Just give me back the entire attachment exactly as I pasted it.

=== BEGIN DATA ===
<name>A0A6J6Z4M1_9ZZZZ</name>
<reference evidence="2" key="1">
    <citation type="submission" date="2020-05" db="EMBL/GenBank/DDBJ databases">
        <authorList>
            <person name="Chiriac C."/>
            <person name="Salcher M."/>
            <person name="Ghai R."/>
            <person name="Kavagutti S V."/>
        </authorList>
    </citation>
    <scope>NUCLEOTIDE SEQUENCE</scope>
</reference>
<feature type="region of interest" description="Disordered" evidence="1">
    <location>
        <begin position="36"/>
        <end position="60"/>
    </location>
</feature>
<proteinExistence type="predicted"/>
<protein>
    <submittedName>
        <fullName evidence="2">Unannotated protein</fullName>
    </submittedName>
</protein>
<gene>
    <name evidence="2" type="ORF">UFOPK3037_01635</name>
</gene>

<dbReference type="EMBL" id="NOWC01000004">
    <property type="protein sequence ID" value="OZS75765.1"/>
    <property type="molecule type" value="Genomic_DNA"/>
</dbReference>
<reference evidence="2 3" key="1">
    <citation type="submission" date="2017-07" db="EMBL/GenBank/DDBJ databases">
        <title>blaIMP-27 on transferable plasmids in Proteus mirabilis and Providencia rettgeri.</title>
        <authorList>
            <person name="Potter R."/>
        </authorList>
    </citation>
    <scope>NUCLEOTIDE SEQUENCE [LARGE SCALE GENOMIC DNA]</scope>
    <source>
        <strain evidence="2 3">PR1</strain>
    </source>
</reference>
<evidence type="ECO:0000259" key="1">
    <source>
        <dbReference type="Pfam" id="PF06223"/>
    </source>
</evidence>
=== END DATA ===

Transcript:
<name>A0A6J6Z4M1_9ZZZZ</name>
<reference evidence="2" key="1">
    <citation type="submission" date="2020-05" db="EMBL/GenBank/DDBJ databases">
        <authorList>
            <person name="Chiriac C."/>
            <person name="Salcher M."/>
            <person name="Ghai R."/>
            <person name="Kavagutti S V."/>
        </authorList>
    </citation>
    <scope>NUCLEOTIDE SEQUENCE</scope>
</reference>
<feature type="region of interest" description="Disordered" evidence="1">
    <location>
        <begin position="36"/>
        <end position="60"/>
    </location>
</feature>
<proteinExistence type="predicted"/>
<protein>
    <submittedName>
        <fullName evidence="2">Unannotated protein</fullName>
    </submittedName>
</protein>
<gene>
    <name evidence="2" type="ORF">UFOPK3037_01635</name>
</gene>

<dbReference type="EMBL" id="NOWC01000004">
    <property type="protein sequence ID" value="OZS75765.1"/>
    <property type="molecule type" value="Genomic_DNA"/>
</dbReference>
<reference evidence="2 3" key="1">
    <citation type="submission" date="2017-07" db="EMBL/GenBank/DDBJ databases">
        <title>blaIMP-27 on transferable plasmids in Proteus mirabilis and Providencia rettgeri.</title>
        <authorList>
            <person name="Potter R."/>
        </authorList>
    </citation>
    <scope>NUCLEOTIDE SEQUENCE [LARGE SCALE GENOMIC DNA]</scope>
    <source>
        <strain evidence="2 3">PR1</strain>
    </source>
</reference>
<evidence type="ECO:0000259" key="1">
    <source>
        <dbReference type="Pfam" id="PF06223"/>
    </source>
</evidence>